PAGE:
The euro has a big fan in Jan Kalff, chairman and chief executive officer of the Dutch banking giant ABN Amro Holding.
The new common European currency has begun to distinguish large, multinational banks from smaller, weaker competitors in Europe, enabling ABN Amro-with worldwide assets of about $500 billion-to prosper, he said.
"The opportunity for ABN Amro is enormous," Mr. Kalff said in an interview in his company's North American headquarters in Chicago. "Rather than 11 bank accounts, at least, in 11 countries, in 11 currencies, you are now able to have just one bank account in euro and make use of ABN Amro's network, which is a complete network in all of Europe.
"For us, the euro is not so much a threat, but it is an enormous opportunity."
Smaller European banks are ill-prepared to handle multinational corporations that want to deal in the euro, so there are more acquisition targets for growth-hungry ABN Amro, Mr. Kalff said.
Just last week, ABN Amro said it would take an 8.75% stake in Banca di Roma, Italy's fourth-largest bank. Mr. Kalff said similar deals could be in the offing.
"It's not that this bank is growing just by way of acquiring other banks," Mr. Kalff said. "We're just adding to our growth rate. Most of our growth is coming from organic growth, and that's the way it should be.
"We are not looking all over the world for acquisitions. We are focusing on just a handful of countries where we think the potential is large and the economy is strong."
Raphael Soifer, an analyst at Brown Brothers Harriman & Co., said ABN Amro is most likely to expand in Italy and Spain. Though there are possible targets in Germany and France, those countries offer fewer opportunities because their banks have the begun consolidating.
Mr. Kalff has shown little interest in entering the United Kingdom, Mr. Soifer added.
ABN Amro has not been completely predictable. It twice tried to buy European banks last year. More recently, it bought a stake in a Thailand bank, and it established Brazil as its third-largest market by gaining a controlling interest in Banco Real.
Despite problems with the country's economy, Mr. Kalff said he believes Brazil is a good market.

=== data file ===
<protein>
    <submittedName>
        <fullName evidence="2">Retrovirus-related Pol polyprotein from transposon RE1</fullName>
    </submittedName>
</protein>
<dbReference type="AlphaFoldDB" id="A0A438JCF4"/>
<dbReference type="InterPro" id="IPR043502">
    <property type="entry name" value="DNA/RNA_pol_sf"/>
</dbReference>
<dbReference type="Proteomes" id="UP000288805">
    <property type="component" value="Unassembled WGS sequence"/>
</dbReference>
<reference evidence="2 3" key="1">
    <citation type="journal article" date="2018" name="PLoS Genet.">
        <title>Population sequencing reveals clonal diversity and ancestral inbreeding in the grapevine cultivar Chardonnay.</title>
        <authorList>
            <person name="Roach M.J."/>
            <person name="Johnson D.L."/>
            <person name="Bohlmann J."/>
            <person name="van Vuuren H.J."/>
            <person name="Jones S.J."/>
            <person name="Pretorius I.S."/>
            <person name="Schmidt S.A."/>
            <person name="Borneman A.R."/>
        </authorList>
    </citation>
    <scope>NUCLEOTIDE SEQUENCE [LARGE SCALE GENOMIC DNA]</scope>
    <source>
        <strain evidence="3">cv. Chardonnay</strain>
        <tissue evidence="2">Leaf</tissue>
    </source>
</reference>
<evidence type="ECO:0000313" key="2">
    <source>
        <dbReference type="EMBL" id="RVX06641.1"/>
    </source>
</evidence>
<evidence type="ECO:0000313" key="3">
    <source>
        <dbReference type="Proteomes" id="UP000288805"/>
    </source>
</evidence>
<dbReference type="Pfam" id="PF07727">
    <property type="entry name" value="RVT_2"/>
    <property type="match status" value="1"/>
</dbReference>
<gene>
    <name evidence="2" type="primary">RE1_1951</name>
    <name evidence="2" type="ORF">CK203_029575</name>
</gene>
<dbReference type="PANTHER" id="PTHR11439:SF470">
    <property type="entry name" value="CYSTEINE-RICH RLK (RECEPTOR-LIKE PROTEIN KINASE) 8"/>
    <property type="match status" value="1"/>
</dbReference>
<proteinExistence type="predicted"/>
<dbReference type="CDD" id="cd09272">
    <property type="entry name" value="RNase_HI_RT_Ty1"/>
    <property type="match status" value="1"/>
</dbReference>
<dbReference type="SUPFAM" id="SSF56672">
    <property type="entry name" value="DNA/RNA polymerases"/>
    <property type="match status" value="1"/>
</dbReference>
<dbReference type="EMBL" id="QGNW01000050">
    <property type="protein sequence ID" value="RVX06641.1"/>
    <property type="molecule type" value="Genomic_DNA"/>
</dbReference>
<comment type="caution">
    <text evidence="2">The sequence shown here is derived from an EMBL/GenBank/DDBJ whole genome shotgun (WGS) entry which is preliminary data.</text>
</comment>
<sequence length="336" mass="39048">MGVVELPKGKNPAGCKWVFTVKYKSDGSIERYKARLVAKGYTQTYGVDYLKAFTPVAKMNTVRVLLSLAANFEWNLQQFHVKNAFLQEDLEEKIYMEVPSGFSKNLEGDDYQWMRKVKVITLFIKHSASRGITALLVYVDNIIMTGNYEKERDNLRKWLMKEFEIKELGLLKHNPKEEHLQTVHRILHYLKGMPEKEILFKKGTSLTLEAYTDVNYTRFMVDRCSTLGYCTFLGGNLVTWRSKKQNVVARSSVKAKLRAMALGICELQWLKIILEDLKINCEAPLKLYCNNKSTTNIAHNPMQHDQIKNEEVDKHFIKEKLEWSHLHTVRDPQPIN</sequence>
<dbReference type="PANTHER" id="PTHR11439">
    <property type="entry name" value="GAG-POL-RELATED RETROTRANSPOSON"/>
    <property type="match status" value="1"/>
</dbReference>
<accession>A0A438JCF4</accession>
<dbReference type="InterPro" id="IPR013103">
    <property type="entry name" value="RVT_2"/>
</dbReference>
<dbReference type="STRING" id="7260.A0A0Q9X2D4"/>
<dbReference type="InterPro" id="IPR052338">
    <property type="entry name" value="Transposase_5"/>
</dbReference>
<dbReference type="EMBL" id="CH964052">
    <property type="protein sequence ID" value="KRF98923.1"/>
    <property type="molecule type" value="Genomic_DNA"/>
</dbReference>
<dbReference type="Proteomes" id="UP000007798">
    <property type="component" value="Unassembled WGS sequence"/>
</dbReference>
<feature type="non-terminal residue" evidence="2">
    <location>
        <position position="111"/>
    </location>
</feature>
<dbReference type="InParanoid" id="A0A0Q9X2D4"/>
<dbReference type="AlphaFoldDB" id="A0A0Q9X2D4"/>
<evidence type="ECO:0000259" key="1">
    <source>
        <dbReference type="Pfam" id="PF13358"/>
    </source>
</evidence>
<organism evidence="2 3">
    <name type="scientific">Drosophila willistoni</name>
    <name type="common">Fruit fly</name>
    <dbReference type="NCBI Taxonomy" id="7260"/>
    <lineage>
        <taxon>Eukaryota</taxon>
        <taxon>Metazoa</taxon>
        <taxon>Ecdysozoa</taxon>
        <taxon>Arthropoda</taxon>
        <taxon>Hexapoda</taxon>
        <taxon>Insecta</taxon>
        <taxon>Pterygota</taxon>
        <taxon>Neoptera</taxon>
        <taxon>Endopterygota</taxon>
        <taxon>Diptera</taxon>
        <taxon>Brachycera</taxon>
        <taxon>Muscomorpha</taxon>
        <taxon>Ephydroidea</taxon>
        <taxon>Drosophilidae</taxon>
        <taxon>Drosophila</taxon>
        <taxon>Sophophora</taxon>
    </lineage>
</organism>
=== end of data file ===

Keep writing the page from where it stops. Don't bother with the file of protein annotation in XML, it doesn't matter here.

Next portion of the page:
"There might be a recession in Brazil at the moment, but the Brazilian economy will be a major economy in the world," Mr. Kalff said.
He added that the country is "underbanked," as only about 40% of Brazilians have bank accounts. He said he expects that number to increase to 60% to 80% soon.
Outside the Netherlands, ABN Amro's largest presence is in North America, where it holds $146 billion of assets, mostly in the United States. It operates its LaSalle Bank Group and its U.S. investment banking unit, ABN Amro Inc., out of Chicago.
"We are very pleased with what we have here," Mr. Kalff said. "We are very well placed, we are highly profitable."
However, the high prices being paid for banks has dampened his enthusiasm for making deals in the United States.
"There are so many other opportunities in the world, so why would you pay very high multiples when you can pay lower multiples and still buy good franchises in other countries," Mr. Kalff said.
Deutsche Bank's pending acquisition of Bankers Trust Corp. is just the type of deal ABN Amro does not want, he said.
"It's a totally different route than we've taken and will take," Mr. Kalff said.
Instead of buying a corporate bank like Bankers Trust, ABN Amro is more interested in increasing its U.S. asset management and insurance business. If U.S. laws prohibiting banks from underwriting insurance were lifted, ABN Amro would consider buying an international insurer with a sizable U.S. operation, Mr. Kalff said.
"What we would probably like to do is find a large insurance company who has also a large outfit in the United States. There are a couple of very good possibilities," Mr. Kalff said.
Mr. Soifer said the Dutch insurers Aegon NV and ING Group NV would fit that bill but that ABN Amro still might have its eyes on a U.S. bank.
They say U.S. acquisitions are unlikely, Mr. Soifer said, but "in the next breath they say want to continue to acquire in the Midwest."